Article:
Absolute poverty is in relation to a threshold that establishes a minimum level of the necessities of life, an adequate standard of living, or where the minimum standards of food, clothing or shelter are met. This can be called living on the edge of ability to survive.
In comparison, relative poverty is based on having to spend more income than is available in order to meet the standard or customary living in a society. This can be a very luxurious level as it is tied to spending rather than subsistence, so that a very prosperous society can have very high custom or standards.
In monetary terms, 1 international dollar a day is often used as the threshold. At that threshold, there might be hundreds of millions, but at 2 dollars a day, there might be several billion living in absolute poverty.
There are many standards and definitions of poverty in general, but absolute poverty is one which is fairly clear: below the absolute poverty line, life is in jeopardy, not for the current generation but for generations to come. Conditions are of hardship exist that are morally, physically and socially unacceptable, regardless of the society.
There are differing areas of interest in defining poverty, including areas of hardship in material needs, economic conditions, and social position. As a result, poverty measures can include quality of drinking water and sanitation, slavery and oppression, lack of education, segregation based on race, caste or class, and other issues that go beyond the paycheck or the food basket.
In material needs, there are thresholds of absolute poverty where life is lived on the very line of existence. In parts of the world, there are natural environments that are barely able to sustain human life, yet people manage to thrive there on levels that they do not consider to be impoverished. They manage to obtain the clothing, food, clean water and sanitation to survive with minimal impact on the environment. In other areas, the environment has been damaged to the point where natural survival based on indigenous knowledge is impossible. The habitat for food animals and plants is compromised to the point where humans cannot thrive without artificial support.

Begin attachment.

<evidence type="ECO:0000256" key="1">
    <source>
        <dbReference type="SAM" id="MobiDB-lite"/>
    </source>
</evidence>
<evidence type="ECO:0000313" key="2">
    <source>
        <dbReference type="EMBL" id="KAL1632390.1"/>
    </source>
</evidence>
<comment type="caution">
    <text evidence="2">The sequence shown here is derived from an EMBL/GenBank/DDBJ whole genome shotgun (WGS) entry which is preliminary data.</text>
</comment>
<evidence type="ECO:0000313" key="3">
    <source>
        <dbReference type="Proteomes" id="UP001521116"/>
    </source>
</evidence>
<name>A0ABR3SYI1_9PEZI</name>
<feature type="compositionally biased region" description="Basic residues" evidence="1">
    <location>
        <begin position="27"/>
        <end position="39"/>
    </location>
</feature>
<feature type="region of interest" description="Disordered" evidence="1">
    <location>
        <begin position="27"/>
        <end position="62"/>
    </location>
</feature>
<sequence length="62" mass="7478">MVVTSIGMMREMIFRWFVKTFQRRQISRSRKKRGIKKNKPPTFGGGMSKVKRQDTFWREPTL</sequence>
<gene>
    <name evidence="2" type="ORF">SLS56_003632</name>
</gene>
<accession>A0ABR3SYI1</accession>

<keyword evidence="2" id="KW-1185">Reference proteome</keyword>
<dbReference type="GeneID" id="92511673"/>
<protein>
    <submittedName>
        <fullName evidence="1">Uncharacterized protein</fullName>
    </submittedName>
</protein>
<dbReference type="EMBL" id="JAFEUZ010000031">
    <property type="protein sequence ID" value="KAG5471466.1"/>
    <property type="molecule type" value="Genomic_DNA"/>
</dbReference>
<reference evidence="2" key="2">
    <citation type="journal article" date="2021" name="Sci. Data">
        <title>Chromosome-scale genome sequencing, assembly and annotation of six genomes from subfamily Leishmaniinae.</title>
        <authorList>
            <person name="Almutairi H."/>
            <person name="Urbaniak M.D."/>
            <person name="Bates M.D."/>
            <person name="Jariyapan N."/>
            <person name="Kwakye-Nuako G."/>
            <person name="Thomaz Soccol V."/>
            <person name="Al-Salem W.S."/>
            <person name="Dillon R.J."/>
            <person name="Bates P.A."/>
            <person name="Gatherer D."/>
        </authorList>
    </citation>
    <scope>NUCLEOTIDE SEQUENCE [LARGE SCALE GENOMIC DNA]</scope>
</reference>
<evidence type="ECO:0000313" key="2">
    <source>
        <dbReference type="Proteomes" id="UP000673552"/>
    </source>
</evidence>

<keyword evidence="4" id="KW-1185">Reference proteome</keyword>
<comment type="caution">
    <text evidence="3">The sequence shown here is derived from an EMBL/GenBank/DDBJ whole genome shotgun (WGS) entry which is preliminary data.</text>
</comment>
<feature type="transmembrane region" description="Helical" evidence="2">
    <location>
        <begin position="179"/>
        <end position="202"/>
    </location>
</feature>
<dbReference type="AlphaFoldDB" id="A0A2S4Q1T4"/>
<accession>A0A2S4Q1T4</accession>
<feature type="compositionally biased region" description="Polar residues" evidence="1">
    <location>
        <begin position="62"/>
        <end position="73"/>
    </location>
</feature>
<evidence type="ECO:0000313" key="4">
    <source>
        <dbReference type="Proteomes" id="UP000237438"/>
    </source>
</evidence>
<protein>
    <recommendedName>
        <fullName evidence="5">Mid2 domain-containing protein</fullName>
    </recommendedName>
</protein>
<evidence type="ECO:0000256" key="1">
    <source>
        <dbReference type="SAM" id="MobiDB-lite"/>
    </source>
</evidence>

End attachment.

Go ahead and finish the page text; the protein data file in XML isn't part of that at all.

In economic conditions, the principles of distribution of wealth apply. There are far too many situations where the humans are forced to do labor with little or no economic gain or independence, with oppressive and abusive conditions of slavery as the rock bottom threshold. Meanwhile, those who profit from the labor have the bulk of the wealth that is not ever redistributed for the well being of the society.
In social position, the principles of opportunity apply. When generations of a class based society are restricted from voting, living independently, having access to training and education or property ownership, or are restricted from making the income required to subsist, then unequal opportunity, oppression, racism, class structures, and other social position issues contribute to the bottom line in absolute poverty.
There are classes of people who are either retired from the social systems, are jobless, imprisoned, are in the military, are elderly, are children or are physically and mentally ill or are unwilling or incapable of working in the general society. These individuals operate either as dependents of the system or outside of the system of society.
The illegal drug society, from the street dealers and users to the major cartel leadership and private prison industries, operate both outside of the law or coerces the law through bribery, influence or corruption. This “underground” economy creates the same conditions as the standard economy, with added issues of material, economic and social needs that create an entirely new paradigm that financially either rivals or contributes to the treasuries and problems of entire nations.
In summary, absolute poverty could be defined as the absolute threshold of human needs for survival that goes beyond the food basket and income to a range of material, social and economic needs and conditions. Absolute poverty can be seen as conditions that all people and all nations can agree upon as morally and socially unacceptable.
Social Policy, “Social Need”
The Copenhagen Declaration On Social Development